Sam Overton Headshot

Nine months into the pandemic, it may seem like there’s no end in sight. However, in the days and weeks to come, the companies responsible for the leading vaccine trials — Moderna, Pfizer and others — will begin to release their results to millions of anticipating Americans. Although we are still probably many moons away from a “normal,” pre-pandemic lifestyle, many people see a vaccine as a light at the end of this extremely long tunnel we’ve been crawling through. That being said, when the vaccine does arrive, it is crucial for Americans — especially college students — to put their faith in science and prepare to be inoculated.

Anti-vaccination movements have been around for decades, and COVID-19 has not been any different. Although it’s been repeatedly debunked that vaccines do not cause autism, and multiple prominent public health figures have vouched for the aggressive expectations that a vaccine will have to face, there is no shortage of skeptics. As of September, 49% of American adults said they definitely or probably would not get a vaccine. That number is absurd, especially considering the 70-80% inoculation rate we’d need in order to significantly slow the spread of the virus.

When a safe, effective vaccine is released sometime next year, the decision that Americans make will quite literally be a matter of life and death. As the majority of us are young, healthy college students, it is essential that we roll up our sleeves and place trust in the science that could ultimately save the lives of our loved ones.

There is no substantial reason not to trust the doctors and scientists who are working tirelessly to protect the lives of citizens all over the globe. We need to look past the shoddy, unpredictable claims of our president and accept the fact that there will be trade-offs for a vaccine that’s being produced in record time. Despite the massive phase 3 trials that multiple companies are starting to wrap up now, there may be serious adverse effects of a vaccine that occur in one in 1 million people. That being said, the Food and Drug Administration will not release a vaccine that could harm tens of thousands of people — the intense regulatory standards that are being followed simply won’t allow that.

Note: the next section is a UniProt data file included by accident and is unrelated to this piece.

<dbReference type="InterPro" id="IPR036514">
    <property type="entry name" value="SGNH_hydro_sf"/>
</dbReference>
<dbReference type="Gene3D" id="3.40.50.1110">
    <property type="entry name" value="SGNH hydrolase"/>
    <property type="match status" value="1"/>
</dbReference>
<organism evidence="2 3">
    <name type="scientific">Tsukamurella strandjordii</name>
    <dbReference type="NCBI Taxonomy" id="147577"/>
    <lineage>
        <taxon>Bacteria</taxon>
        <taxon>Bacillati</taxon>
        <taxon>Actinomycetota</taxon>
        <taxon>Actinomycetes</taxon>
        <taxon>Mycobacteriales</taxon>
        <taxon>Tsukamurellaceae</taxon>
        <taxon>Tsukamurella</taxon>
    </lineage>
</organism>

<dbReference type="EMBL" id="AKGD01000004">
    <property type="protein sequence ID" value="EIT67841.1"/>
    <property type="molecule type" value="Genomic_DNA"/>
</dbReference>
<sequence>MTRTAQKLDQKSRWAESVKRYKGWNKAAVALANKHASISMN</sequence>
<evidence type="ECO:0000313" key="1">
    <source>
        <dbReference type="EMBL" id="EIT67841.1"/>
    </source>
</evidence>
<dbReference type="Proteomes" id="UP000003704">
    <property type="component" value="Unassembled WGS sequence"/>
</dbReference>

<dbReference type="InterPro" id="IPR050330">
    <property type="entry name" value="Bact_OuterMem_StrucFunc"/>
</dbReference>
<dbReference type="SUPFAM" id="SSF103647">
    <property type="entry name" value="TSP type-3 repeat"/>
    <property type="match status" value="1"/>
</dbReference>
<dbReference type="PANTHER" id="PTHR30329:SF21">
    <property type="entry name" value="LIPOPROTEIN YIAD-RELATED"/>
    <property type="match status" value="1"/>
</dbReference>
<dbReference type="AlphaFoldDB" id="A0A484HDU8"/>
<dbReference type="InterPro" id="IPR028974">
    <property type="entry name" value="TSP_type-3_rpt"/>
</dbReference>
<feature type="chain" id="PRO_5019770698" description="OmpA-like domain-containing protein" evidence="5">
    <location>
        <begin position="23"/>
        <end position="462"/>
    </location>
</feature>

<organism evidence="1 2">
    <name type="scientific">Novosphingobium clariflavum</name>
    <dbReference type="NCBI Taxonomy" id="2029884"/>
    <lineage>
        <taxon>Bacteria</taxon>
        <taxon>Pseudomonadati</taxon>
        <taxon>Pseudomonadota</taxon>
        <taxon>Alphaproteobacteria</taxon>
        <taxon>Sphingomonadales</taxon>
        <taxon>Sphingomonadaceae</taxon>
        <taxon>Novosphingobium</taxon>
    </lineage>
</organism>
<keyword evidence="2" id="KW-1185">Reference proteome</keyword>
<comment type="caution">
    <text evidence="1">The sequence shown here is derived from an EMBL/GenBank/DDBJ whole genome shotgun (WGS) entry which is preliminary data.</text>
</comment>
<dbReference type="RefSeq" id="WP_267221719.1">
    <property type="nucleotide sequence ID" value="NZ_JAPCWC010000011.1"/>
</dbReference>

Despite being in a low-risk category, 18-29-year-olds make up almost a quarter of all cases. We’re most susceptible to become superspreaders, fueled by a feeling of invincibility and what feels like unlimited freedom in college. Even though we may have the quickest recoveries or the mildest symptoms, we could be wreaking havoc on tens or hundreds of lives we didn’t even consider when tagging along with a group of friends to the bar.

With the continuation of frat parties, unmasked group outings and other unsafe ventures, it’s difficult to imagine that all college students will buckle down and take the pandemic as seriously as they should anytime soon. That being said, the least we can do is get inoculated as soon as we’re allowed to. With North Carolina’s vaccination plan already set in place, it could be a matter of months before a vaccine is approved and we’ll be able to roll up our sleeves for the safety of ourselves and others.

For every student who is tired of cancellations and desperately misses any semblance of the college experience, whether it be a packed stadium at Carter-Finley or a midnight trip to Target for some ice cream, I hear you. I’m tired too. However, in order for any of those wonderful things to happen again, to protect countless Americans who aren’t as lucky as we are to be young and healthy, prepare for the COVID-19 vaccine. It only hurts for a second.

Culture Editor

I am a first-year student studying biology with a minor in technical and scientific communication. I joined Technician as a correspondent in August 2020, and I am currently the Culture Editor.